VFD Barbecue

For those few of you who know the way, Little Canada’s barbecue is today. Noon to six or until we sell out. 

UPDATE: Your hero after many hours of shoveling flaming charcoal into those huge barbecue ovens.

"We Can Read the Scoreboard"

Texas A&M invited Appalachian State University over for a 'tune up' game
Texas A&M came into this season with a ton of hype, bringing in the number one recruiting class because of all that oil money... A&M head coach Jimbo Fisher almost had an aneurism when Alabama coach Nick Saban called the school out for paying players....

A&M has this tradition called the “Midnight Yell,” where every Friday night when the clock turns 12, one of these “hype guys” goes and tries to hype up the crowd by saying the lamest things about the team they’re playing on Saturday.
“I Googled this team to make sure they’re even real. I was really confused, because Appalachia is definitely not a state. But, sure enough I found them, and they’re located deep, and I mean deep in the backwoods, just like you would think any hillbilly college that names themselves the ‘Mountaineers.’ 

I just hope that these guys can get here tomorrow alright, because I know for a fact that half of their football team can barely even read the name on their jerseys, let alone read a map.

It’s a shame that the only two brain cells that all these guys have left are gonna get knocked out by our wrecking crew defense tomorrow.”

The final score was Appalachian State 17, Texas A&M 14. Better luck next year, 'wrecking crew.'  

Logical Engineering in an Analogical World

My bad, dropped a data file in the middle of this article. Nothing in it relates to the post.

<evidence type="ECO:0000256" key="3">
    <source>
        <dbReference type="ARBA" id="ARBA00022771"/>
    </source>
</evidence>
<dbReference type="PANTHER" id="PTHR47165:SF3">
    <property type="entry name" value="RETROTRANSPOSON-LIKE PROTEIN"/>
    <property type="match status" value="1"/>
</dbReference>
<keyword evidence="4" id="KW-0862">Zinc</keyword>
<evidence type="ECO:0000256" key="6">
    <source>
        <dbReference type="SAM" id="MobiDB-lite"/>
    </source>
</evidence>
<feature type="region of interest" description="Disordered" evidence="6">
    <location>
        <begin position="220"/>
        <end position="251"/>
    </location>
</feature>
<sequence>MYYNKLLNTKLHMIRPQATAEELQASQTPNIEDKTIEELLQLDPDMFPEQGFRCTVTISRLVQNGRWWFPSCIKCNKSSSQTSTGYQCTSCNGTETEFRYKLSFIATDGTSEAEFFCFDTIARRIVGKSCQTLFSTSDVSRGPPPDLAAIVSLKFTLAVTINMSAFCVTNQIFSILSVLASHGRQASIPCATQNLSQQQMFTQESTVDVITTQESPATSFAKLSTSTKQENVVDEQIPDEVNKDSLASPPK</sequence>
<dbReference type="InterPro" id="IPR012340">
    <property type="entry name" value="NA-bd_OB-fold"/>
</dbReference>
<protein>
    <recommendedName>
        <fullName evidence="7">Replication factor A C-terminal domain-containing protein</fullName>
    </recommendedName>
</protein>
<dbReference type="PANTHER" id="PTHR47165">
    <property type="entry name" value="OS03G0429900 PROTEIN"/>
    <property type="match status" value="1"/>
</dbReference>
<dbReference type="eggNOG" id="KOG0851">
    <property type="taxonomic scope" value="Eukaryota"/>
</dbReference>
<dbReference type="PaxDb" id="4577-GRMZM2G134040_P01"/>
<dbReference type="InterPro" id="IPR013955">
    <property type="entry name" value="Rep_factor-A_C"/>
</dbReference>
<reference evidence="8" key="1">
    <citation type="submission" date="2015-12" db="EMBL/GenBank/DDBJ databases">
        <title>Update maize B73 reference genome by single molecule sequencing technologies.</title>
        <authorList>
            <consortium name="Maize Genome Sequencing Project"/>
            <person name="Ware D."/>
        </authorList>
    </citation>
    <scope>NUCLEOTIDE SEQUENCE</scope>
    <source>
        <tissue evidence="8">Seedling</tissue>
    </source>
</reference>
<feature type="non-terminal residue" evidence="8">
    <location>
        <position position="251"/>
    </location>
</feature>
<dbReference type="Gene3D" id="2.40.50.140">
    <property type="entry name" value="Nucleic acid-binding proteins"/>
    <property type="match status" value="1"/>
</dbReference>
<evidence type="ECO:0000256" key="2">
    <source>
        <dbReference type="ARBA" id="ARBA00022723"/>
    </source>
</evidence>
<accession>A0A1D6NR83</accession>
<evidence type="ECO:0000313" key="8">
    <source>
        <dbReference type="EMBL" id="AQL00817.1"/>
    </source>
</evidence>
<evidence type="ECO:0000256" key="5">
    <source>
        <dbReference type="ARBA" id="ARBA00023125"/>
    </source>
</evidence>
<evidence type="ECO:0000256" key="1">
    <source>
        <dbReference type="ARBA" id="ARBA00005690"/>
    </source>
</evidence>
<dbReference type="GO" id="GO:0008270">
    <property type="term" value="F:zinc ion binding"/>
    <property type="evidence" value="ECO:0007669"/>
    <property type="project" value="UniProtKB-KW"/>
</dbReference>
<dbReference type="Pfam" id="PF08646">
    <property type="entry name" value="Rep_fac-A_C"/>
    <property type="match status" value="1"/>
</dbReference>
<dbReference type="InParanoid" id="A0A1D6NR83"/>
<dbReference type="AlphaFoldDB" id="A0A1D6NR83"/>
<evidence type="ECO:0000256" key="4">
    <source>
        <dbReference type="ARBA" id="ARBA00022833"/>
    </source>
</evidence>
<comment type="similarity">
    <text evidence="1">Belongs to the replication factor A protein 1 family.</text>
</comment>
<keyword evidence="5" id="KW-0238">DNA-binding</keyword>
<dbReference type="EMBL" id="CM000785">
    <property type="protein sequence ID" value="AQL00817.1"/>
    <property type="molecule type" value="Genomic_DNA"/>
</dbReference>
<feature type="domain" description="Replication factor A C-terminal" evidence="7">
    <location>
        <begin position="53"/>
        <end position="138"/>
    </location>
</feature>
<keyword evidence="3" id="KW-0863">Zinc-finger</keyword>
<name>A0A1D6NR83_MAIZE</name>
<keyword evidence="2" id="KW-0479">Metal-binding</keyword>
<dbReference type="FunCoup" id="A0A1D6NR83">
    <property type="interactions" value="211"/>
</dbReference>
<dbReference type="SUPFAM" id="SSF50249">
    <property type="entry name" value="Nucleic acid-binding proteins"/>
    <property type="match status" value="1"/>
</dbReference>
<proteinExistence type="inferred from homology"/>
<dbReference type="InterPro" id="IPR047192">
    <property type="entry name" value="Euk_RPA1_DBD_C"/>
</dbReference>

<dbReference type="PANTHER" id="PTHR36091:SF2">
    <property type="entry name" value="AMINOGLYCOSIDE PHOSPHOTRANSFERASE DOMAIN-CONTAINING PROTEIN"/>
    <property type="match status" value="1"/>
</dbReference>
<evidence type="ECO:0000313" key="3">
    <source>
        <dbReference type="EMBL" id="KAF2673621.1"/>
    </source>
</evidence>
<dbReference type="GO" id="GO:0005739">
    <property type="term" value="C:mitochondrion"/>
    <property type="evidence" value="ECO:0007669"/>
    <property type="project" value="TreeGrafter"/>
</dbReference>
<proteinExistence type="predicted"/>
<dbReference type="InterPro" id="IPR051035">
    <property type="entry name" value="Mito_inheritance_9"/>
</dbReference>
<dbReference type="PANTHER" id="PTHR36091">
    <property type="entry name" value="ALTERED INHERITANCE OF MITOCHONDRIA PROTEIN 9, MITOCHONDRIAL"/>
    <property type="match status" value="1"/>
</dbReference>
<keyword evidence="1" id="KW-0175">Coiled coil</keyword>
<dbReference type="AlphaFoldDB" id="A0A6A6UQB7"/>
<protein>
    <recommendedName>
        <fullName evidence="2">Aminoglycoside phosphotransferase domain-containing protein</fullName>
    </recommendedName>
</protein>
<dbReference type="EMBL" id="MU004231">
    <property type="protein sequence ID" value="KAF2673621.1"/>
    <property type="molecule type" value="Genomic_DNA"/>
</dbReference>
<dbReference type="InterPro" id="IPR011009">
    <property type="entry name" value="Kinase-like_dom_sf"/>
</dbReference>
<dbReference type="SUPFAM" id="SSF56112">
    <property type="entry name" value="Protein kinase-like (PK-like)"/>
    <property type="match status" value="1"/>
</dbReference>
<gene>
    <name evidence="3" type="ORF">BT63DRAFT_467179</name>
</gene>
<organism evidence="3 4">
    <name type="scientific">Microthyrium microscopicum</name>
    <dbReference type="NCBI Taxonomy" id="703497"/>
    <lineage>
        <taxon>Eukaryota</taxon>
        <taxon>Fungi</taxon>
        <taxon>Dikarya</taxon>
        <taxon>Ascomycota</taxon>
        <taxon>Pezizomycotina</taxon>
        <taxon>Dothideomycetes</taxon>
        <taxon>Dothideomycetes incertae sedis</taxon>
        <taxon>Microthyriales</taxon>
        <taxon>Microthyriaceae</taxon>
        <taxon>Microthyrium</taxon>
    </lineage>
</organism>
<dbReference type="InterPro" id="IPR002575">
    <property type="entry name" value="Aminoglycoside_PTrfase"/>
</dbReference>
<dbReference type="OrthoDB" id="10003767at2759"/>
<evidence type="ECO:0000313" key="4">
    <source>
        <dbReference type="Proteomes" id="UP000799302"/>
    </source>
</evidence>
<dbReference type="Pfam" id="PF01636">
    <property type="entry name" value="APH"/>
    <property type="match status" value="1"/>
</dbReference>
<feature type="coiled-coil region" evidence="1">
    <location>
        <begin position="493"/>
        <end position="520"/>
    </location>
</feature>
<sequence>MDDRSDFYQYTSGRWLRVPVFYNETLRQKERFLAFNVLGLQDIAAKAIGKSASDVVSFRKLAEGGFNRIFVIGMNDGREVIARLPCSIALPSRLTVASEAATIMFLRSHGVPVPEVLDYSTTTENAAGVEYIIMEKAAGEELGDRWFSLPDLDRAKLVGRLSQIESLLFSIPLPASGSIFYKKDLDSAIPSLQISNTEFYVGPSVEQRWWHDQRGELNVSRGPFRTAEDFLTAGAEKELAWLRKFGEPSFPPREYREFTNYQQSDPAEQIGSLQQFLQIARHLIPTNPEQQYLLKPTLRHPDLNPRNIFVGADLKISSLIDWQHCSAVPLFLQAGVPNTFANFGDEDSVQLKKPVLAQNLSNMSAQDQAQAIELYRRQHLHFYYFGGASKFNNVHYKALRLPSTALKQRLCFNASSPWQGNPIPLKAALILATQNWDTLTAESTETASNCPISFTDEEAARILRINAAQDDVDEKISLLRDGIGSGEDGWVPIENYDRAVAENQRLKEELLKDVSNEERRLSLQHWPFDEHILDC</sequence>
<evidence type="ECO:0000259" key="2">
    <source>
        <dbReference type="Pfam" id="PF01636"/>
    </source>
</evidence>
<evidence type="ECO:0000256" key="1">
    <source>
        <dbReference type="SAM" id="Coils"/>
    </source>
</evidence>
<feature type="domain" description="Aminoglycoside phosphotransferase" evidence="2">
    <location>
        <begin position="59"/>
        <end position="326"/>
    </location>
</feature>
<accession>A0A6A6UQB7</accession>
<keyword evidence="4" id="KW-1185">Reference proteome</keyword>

On the subject of local plaques, here is one I love about the founding of Highlands, NC. It describes the story as a 'local legend,' but it makes perfect sense. If you drew the lines just as shown on the map, logic would seem to dictate that there would be a nexus point exactly where Highlands happens to be.

The only problem is that it's four thousand feet up from Savannah to Highlands, and you can avoid that problem by going through Atlanta instead. Atlanta, whose original name was 'Terminus' because so many different railroads terminated there, already existed in 1875: in fact, it was on its second incarnation. The need for the nexus point was real, real enough that even Sherman couldn't obliterate the city forever. In the physical world we inhabit, though, geography as well as math and logic must be considered. 

Here's a shot of the Old Edwards Inn in Highlands. I left in the street in front of it so you could get a sense of how steep the hills are. That's one thing in San Francisco, where the steepness is justified by the fact that there's an excellent natural harbor right there. It's another thing in Highlands, which was just never going to be a commercial hub. It is a resort, though, allowing richer people from the real terminus to escape the summer heat through the miracle of elevation.

The Rutherford Expedition

On the grounds of the Federal courthouse in Waynesville, North Carolina, stands a statue that bears this plaque:

The Rutherford Expedition was, depending on which sources you consult, either a formative frontier experience that may have been crucial to the success of the American Revolution, destroying dozens of villages and driving hundreds of Cherokee into Tennessee and Florida; or a minor and halting action that burned an empty town at Cullowhee [or Cowee -- see comments] and maybe as many as five more. 

What is clear is that it was a reprisal, though, for Cherokee raids following their decision to align with the British against the frontier settlements. Cherokee leadership decided to align with the distant British in order to drive out the proximate settlers, struck first, and lost in the resulting action. That's not a moral judgment against the Cherokee, for whom that might have made strategic sense had the British proven a reliable ally that could help them against the frontiersmen they decided to try to drive out.  The British power in the back country was not great, however, and the Cherokee found themselves having the war brought back to them by angry frontiersmen organized into irregular light horse and infantry.